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					SAIP Chapter 16: J2EE/EJB
Industry Standard Computing Infrastructure




    Russell Greenspan
    rgreensp@uiuc.edu
    CS527
    September 30, 2004
Outline
•   Introducing J2EE/EJB
•   Quality Attributes and Requirements
•   Architectural Overview of J2EE/EJB
•   Beans, beans, and more beans
    •   EJB Programming
    •   Deployment Descriptors
• Conclusion
    •   Architectural tactics support requirements
    •   Other similar systems - Microsoft COM+, .NET
    •   Your comments
Introducing J2EE/EJB
•   “J2EE describes the overall
    multi-tier architecture for
    designing, developing, and
    deploying component-
    based, enterprise-wide
    applications.” [Bass,
    Clements, Kazman, 406]
•   J2EE composed of more
    than a dozen services (of
    which EJB is one) that
    function together to
    facilitate development of
    distributed applications
Introducing J2EE/EJB (2)
• Brief History
Introducing J2EE/EJB (3)
• Sun vs. Microsoft battles
  •   1996 Microsoft releases ASP; in 1998 Sun releases JSP
  •   1997 Microsoft releases ADSI; in 1998 Sun releases JNDI
  •   1997 Microsoft releases MSMQ; in 1998 Sun releases JMS
  •   1997 Microsoft releases Microsoft Transaction Server; in 1998
      Sun releases EJB
  •   1998 Microsoft releases MSXML; in 2001 Sun releases JAXP
  •   2000 Microsoft releases Queued Components; in 2001 Sun
      releases Message Driven Beans
  •   2000 Microsoft releases XML Web Services; in 2001 Sun
      releases Java Web Services Developer Pack
Introduction - J2EE Overview
•   Client tier
    •   Internet browser or Java
        client
•   Web tier
    •   Web server handling
        requests through JSPs and
        servlets
•   Business component tier
    (EJBs)
    •   Functional units that
        implement business rules
        and manipulate data
•   Enterprise information
    systems tier
    •   Databases, CRMs,
        mainframes, etc.
Introduction - J2EE Overview (2)
J2EE Quality Attributes and
Requirements
• Usability
  •   Buildability
      • Inherent transaction management, security,
         naming services
  •   Implementation Transparency
      • Client programs independent of object
         implementation details
  •   Interoperability
      • Allow bridges for J2EE->CORBA->MS transitions
  •   Portability
      • Expand “write once, run anywhere” to server-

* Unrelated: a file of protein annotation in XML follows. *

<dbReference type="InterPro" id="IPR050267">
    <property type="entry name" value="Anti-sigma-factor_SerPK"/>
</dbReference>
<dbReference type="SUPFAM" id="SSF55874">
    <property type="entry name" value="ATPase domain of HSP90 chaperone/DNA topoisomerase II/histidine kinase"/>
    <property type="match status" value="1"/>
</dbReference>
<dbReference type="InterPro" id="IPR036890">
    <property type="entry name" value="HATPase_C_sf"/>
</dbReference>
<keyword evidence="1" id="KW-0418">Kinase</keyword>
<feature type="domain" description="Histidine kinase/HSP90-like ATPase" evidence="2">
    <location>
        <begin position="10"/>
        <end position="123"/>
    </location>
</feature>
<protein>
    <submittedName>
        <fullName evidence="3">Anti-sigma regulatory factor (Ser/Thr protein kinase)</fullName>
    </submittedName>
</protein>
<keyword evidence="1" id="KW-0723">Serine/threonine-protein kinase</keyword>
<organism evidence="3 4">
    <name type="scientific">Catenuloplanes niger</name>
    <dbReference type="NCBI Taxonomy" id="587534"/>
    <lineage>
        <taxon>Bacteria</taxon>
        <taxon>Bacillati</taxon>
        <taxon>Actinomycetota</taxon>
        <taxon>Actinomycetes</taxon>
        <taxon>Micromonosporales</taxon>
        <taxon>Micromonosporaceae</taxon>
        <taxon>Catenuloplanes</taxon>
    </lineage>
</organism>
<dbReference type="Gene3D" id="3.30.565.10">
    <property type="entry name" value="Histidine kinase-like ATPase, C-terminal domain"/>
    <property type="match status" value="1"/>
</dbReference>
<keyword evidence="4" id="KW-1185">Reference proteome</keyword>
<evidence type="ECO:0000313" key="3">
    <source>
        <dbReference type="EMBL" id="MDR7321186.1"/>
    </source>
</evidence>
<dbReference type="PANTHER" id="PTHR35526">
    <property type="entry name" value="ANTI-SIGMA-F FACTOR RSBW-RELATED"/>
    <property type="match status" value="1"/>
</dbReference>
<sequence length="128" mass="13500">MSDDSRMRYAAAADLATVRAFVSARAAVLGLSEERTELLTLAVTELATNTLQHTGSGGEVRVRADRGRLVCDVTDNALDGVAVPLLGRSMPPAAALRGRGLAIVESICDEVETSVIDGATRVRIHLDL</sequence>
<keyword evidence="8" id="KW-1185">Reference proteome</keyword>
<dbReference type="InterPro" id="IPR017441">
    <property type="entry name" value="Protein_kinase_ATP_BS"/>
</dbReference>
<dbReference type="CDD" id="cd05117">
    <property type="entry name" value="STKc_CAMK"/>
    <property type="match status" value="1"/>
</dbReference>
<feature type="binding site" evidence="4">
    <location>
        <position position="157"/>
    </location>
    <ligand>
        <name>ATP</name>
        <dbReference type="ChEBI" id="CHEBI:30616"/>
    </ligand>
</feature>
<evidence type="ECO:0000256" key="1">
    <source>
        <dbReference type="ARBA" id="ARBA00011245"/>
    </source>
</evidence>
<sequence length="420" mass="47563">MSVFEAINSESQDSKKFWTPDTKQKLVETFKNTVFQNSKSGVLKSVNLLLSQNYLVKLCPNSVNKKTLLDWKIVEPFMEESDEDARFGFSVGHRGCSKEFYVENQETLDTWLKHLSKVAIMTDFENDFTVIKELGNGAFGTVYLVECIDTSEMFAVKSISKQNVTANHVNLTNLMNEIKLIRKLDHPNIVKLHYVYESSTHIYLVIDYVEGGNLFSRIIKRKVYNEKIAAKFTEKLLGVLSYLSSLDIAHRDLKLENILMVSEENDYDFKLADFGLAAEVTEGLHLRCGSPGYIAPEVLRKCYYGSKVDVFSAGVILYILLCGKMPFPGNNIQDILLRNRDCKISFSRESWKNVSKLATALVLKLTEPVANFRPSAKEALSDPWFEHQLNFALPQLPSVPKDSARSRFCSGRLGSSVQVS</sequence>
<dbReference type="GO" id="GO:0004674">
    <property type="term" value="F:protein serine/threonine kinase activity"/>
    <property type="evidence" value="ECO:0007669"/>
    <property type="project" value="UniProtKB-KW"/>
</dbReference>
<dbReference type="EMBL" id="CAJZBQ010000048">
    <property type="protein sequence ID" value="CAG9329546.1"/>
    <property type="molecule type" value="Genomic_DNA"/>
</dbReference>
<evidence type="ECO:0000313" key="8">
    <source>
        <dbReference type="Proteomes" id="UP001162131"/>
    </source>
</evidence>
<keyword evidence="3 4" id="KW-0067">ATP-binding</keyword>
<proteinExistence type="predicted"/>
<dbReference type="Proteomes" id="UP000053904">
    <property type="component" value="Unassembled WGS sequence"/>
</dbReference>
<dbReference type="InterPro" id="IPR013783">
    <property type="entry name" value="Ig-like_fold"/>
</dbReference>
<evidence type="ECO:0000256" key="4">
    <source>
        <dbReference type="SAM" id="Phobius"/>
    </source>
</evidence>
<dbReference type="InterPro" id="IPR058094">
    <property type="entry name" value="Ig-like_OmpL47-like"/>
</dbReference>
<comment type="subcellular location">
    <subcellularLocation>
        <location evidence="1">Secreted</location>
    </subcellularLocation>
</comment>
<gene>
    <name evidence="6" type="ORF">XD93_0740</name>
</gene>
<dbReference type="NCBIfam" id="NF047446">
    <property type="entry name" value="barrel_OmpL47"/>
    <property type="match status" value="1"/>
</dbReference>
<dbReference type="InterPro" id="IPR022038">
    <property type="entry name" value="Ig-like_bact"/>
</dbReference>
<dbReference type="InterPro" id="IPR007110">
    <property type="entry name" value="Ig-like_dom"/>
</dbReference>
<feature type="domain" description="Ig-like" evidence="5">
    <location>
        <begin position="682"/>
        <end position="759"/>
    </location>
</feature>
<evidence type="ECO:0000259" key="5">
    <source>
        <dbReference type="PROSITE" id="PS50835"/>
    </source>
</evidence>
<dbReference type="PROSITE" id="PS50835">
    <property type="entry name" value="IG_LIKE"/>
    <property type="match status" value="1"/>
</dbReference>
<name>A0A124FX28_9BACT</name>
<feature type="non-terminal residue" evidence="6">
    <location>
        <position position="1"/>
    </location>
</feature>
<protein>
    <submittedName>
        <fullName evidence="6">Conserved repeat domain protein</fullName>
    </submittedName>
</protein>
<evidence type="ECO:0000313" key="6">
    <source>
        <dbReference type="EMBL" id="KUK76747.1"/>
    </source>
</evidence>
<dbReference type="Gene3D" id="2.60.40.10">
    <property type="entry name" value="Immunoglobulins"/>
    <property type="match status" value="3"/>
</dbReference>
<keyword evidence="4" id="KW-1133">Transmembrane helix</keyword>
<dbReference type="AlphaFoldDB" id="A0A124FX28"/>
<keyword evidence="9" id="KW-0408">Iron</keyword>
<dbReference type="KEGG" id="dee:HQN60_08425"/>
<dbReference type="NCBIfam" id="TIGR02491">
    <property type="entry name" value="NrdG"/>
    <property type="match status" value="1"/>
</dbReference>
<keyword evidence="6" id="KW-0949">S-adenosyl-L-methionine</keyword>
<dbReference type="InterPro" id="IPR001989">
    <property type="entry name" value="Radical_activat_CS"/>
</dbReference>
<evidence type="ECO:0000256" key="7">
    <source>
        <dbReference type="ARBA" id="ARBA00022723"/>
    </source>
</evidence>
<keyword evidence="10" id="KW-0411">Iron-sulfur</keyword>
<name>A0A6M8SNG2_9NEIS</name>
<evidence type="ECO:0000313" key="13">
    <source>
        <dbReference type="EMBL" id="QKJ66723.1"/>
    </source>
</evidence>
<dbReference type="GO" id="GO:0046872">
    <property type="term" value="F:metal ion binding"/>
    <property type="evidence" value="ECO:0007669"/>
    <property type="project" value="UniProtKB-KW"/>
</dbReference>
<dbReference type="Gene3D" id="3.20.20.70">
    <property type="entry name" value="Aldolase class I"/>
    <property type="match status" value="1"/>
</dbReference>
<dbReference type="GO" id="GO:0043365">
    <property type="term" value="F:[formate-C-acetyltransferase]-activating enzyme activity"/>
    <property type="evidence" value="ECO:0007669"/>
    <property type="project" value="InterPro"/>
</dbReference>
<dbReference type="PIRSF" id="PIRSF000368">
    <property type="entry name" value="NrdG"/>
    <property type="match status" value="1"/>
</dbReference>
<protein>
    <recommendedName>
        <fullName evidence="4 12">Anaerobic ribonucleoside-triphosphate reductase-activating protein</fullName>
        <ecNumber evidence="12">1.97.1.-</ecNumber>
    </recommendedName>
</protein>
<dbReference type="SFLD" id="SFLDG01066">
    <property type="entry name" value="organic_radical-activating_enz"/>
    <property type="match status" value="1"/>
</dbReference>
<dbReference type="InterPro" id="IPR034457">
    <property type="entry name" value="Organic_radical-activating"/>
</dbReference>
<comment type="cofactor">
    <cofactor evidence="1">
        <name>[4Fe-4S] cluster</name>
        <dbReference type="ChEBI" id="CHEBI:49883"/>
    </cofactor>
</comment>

side applications
J2EE Quality Attributes and
Requirements (2)
• Modifiability
  • Balanced Specificity
    • Provide enough details for component
      developers and integrators, but keep
      general enough for vendor-specific features
      and optimizations
  • Evolvability
    • Allow incremental technology adoptions
  • Extensibility
    • Allow incorporation of new technologies as
      they are developed
J2EE Quality Attributes and
Requirements (3) – Web-based
• Performance
  • Scalability
    • Support variations in load due to bursty
      nature of requests
  • Responsiveness
    •   Servers must respond with quick reply
Architectural Overview – EJB within
J2EE
Architectural Overview – EJB
• Container approach provides
  component separation
  • Provides OS process (and thread
    creation) to host one or more EJB
    components
  • Interfaces with the underlying systems
    that support the components (RDBMS)
  • Manages all resources on the
    component’s behalf and all external
    interactions
Architectural Overview – EJB (2)
• Home and Remote interfaces handle
  remote instantiation and method calling
  •   Home
      • Provides communication path with the container
      • Is responsible for creating or removing one or
        more beans and returning Remote interfaces
      • For entity beans, the home interface also
        defines finder methods used to locate entity
        beans (findbyPrimaryKey)
  •   Remote
      • Link to the bean through which all method calls
        occur
Architectural Overview – EJB (3)
• Why Remote/Home separation?
  • Clear division of roles and responsibilities
  • Home functions as Factory object and